“Just the sort of melody I have wanted to do all my life and have never brought off.”
(Ralph Vaughan Williams to Gerald Finzi on the central theme in Finzi’s Nocturne, op.7, 1935)
While scholars have long recognized the importance of the so-called ‘English Musical Renaissance’ (c. 1840–1940) for the resurgence of cultural nationalism in England, the role of Gerald Finzi (1901–1956) in this movement has been largely neglected. With the help of a research grant from the Nanovic Institute for European Studies, I am attempting to fill in this lacuna and examine the contributions of this putatively minor figure in the development of a distinctly ‘English sound’. As a result of my research, I have discoveredthat Finzi’s compositions bear the unique aesthetic traits desired by the English Musical Renaissance, particularly in his treatment of melody and harmony. Given the intricacies in style and the volume of unfinished works, there is still so much to be learned about Finzi’s musical mind. I would like to hope that my findings represent a new genesis in Finzi scholarship, one I hope to continue.
The histories of British music have traditionally accorded Gerald Finzi a secondary role, behindRalph Vaughan Williams, Gustav Holst, and Herbert Howells, in the establishment of an English national school of music. In July 2018, I spent three weeks in the United Kingdom where I analysedFinzi’s compositional techniques in his unpublished/unfinished works and the correspondence between Finzi and more-established contemporaries, in order to sketch adifferent picture of the twentieth-century English musical landscape. This involved examining the relationship between text and music in Finzi’s vocal works, delving into his personal relationship with the well-known British composers of the day, and, most importantly, the close study of compositional techniques of unpublished and unfinished works at library archives. At the centre of my conception of Finzi’s distinctly ‘English’ style are the influences of Tudor Renaissance polyphony and English folk song.
Composers of the twentieth century English Musical Renaissance were deeply invested in establishing a school of musical composition unique to the British Isles. The Great Wars in the first half of the twentieth century spurred a strong sense of nationalism in every country involved, and composers laboured to write music that was unique to their home country. In England, this was made manifest in two ways: the resurgence of Tudor Renaissance polyphony (as seen in the efforts of Sir Richard Runciman Terry at Westminster Cathedral) and the re-vitalization of the folk song (pioneered by Cecil Sharp and famously executed by Ralph Vaughan Williams through music). While England continued with musical output after the Elizabethan era through the likes of Purcell and Handel, music composition later stagnated in Britain while it flourished on the European mainland. Out of the great courts in the Austro-German lands came the music of Bach, Haydn, Mozart, and Beethoven, which for 200 years dominated musical composition in Europe. Beginning in the latter part of the nineteenth century, however, England became restless for music of its own design and flavour. Spurred by this cultural nationalism, composers began drawing inspiration from England’s own history, finding rich soil in the largely untapped English musical landscape of Tudor polyphony and folksong. These musical idioms, unique to the island but left untilled,inspired composers of the English Musical Renaissance to focus on their own traditions,rather than emulate the sounds of their mainland neighbours.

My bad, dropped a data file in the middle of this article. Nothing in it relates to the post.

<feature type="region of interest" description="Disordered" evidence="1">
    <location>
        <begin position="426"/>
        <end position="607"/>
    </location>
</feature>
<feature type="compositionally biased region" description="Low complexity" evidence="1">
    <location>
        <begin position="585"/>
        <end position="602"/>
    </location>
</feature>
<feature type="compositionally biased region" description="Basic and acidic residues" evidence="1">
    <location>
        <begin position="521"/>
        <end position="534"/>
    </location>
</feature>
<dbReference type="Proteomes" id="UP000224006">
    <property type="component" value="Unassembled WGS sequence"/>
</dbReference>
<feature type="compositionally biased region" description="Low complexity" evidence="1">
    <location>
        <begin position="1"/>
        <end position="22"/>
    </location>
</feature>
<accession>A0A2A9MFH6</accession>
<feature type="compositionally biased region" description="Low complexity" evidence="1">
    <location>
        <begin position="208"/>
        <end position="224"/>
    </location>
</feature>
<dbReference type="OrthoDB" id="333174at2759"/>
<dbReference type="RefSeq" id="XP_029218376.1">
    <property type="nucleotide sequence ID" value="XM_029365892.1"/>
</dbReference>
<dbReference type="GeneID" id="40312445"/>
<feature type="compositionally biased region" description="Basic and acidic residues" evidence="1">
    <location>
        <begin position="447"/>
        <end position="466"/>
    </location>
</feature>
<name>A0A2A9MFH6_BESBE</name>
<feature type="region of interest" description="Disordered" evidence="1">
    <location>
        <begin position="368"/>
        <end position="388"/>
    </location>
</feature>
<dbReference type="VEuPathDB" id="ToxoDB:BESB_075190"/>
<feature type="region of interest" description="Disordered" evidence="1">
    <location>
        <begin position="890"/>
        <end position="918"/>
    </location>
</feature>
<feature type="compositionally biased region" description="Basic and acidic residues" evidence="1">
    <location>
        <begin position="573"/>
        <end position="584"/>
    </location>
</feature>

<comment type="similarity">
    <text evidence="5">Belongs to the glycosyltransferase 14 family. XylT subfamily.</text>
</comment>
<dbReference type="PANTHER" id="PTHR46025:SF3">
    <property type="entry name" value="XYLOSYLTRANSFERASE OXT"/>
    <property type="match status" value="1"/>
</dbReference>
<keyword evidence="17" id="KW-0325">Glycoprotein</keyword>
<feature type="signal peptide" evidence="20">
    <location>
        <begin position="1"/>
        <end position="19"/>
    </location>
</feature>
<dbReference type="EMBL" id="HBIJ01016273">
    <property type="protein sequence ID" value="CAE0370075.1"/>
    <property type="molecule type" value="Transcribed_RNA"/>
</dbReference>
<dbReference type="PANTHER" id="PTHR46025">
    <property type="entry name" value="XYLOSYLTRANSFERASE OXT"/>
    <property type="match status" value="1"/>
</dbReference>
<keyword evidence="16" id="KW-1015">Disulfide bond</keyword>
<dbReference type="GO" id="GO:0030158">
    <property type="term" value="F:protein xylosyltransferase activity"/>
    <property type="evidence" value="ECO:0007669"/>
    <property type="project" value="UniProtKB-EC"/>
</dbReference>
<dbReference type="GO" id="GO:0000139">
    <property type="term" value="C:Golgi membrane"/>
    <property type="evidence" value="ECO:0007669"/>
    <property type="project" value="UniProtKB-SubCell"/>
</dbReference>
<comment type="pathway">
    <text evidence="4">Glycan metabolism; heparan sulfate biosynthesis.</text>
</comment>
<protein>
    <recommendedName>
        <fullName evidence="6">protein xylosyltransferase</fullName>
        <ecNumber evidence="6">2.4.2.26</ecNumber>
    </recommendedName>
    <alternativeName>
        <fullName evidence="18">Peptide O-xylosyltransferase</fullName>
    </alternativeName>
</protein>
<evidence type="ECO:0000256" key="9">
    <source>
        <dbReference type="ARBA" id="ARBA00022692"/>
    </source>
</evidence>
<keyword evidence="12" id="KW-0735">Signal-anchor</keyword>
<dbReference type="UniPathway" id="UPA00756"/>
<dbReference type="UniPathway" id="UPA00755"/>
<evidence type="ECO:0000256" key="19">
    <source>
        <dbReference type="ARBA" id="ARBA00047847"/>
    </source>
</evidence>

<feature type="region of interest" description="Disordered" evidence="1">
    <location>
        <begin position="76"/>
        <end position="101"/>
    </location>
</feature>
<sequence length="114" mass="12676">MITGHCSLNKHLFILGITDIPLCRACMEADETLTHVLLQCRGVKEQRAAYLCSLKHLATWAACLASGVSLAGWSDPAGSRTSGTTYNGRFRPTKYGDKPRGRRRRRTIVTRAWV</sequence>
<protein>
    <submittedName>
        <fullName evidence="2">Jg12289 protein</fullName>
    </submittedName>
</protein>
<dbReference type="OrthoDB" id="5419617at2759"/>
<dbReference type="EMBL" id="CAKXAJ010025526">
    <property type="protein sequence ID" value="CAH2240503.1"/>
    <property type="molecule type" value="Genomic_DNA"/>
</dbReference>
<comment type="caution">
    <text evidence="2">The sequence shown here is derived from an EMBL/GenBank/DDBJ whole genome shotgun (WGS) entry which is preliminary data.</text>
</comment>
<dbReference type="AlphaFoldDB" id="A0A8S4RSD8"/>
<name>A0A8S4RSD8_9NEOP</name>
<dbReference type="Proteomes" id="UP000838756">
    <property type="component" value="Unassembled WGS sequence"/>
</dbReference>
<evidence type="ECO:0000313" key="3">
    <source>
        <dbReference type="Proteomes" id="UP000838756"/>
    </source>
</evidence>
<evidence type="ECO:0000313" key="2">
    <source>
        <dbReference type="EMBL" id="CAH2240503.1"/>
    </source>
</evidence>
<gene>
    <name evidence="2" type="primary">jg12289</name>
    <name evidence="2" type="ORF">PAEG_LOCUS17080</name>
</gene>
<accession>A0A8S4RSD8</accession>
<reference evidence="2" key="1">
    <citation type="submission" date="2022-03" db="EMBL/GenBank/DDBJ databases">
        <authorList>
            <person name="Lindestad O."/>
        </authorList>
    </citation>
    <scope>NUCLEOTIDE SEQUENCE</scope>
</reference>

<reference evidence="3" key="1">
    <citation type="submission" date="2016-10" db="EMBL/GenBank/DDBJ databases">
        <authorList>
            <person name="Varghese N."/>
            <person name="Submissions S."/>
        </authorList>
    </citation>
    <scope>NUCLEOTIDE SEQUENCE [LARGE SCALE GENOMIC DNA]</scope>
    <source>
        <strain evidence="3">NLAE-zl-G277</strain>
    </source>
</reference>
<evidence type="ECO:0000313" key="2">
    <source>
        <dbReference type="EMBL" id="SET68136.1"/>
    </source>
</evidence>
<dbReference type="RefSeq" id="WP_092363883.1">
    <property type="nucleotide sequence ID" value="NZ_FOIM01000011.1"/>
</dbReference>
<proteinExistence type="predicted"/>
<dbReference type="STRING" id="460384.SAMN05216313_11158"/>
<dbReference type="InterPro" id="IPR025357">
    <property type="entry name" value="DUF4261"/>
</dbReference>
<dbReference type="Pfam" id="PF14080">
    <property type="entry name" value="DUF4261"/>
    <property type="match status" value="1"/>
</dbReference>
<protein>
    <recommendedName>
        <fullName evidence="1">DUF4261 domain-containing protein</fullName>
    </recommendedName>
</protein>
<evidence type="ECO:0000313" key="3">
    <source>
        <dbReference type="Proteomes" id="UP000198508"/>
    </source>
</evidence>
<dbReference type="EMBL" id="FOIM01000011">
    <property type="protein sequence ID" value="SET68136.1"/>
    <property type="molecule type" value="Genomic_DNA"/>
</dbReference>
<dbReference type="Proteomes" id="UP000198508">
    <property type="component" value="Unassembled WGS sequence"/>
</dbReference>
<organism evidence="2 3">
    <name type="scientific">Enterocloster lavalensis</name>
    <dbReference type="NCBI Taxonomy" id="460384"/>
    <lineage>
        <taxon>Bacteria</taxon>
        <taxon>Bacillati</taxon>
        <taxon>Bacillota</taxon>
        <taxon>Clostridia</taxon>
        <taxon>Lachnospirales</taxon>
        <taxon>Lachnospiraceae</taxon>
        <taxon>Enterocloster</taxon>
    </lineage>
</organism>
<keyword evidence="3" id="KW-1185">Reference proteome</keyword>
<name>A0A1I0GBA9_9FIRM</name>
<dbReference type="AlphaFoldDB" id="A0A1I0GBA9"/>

The music of Gerald Finzi provides the sonic aesthetic so desired by this movement. Imbuing his harmony with the colour of sixteenth-century Tudor counterpoint and creating melodies of ineffable lyricism that made Vaughan Williams envious, Finzi’s writing is the quintessential English sound. While it can be argued that Finzi’s music can never be considered ‘national’ because Finzi himself did not desire to become a nationalistic composer, this does not detract from the calibre of his compositions, nor the nationalistic affect it stirs up. Robert Stradling and Merrion Hughes’ seminal work, The English Musical Renaissance, 1840-1940: Constructing A National Music, is the most thoroughly researched and authoritative text on this subject, but it is deficient on the contributions of Finzi. Within the realm of Finzi scholarship itself, there have been, to date, only two scholars who have published authoritative bodies of text on the composer: Diana McVeagh and Stephen Banfield. Both McVeagh and Banfield are to be highly commended for their contributions to Finzi scholarship; indeed, any credible work done on Finzi today, including my own, expands upon their work. Still, after reading both of these respective discourses, I believed there was more to unearth about Finzi and his work.
The process of discovery began in earnest in the weeks preceding my trip. One of the pieces I had planned to analyse was Finzi’s arrangement of Ivor Gurney’s art song, “Sleep” , for string orchestra, which was, according to Diana McVeagh’s book, held at St Andrews University in Scotland. McVeagh’s book contains the most credible and up-to-date catalogue of Finzi’s compositions. However, after extensive inquiry, I discovered that the manuscript was not to be found. Oxford, Cambridge, the University of Reading, St Andrews, the Royal College of Music, the Finzi Trust, even the manuscript and publishing departments at Boosey& Hawkes, none of them could locate the manuscript of this arrangement or knew where it was. After much correspondence, Martin Holmes, Curator of Music at the Bodleian Library at Oxford, eventually emailed me saying that, through some exploratory work, he had managed to find the manuscript parts of this particular arrangement in Finzi’s own hand. They were tucked away inside an uncatalogued folder of performance materials belonging to the Newbury String Players, the musical ensemble Finzi had established during the dark days of World War II. Manuscript displacement is very common (and often not communicated to scholars), and active scholarship assumes the responsibility of keeping track of manuscripts lest they become lost.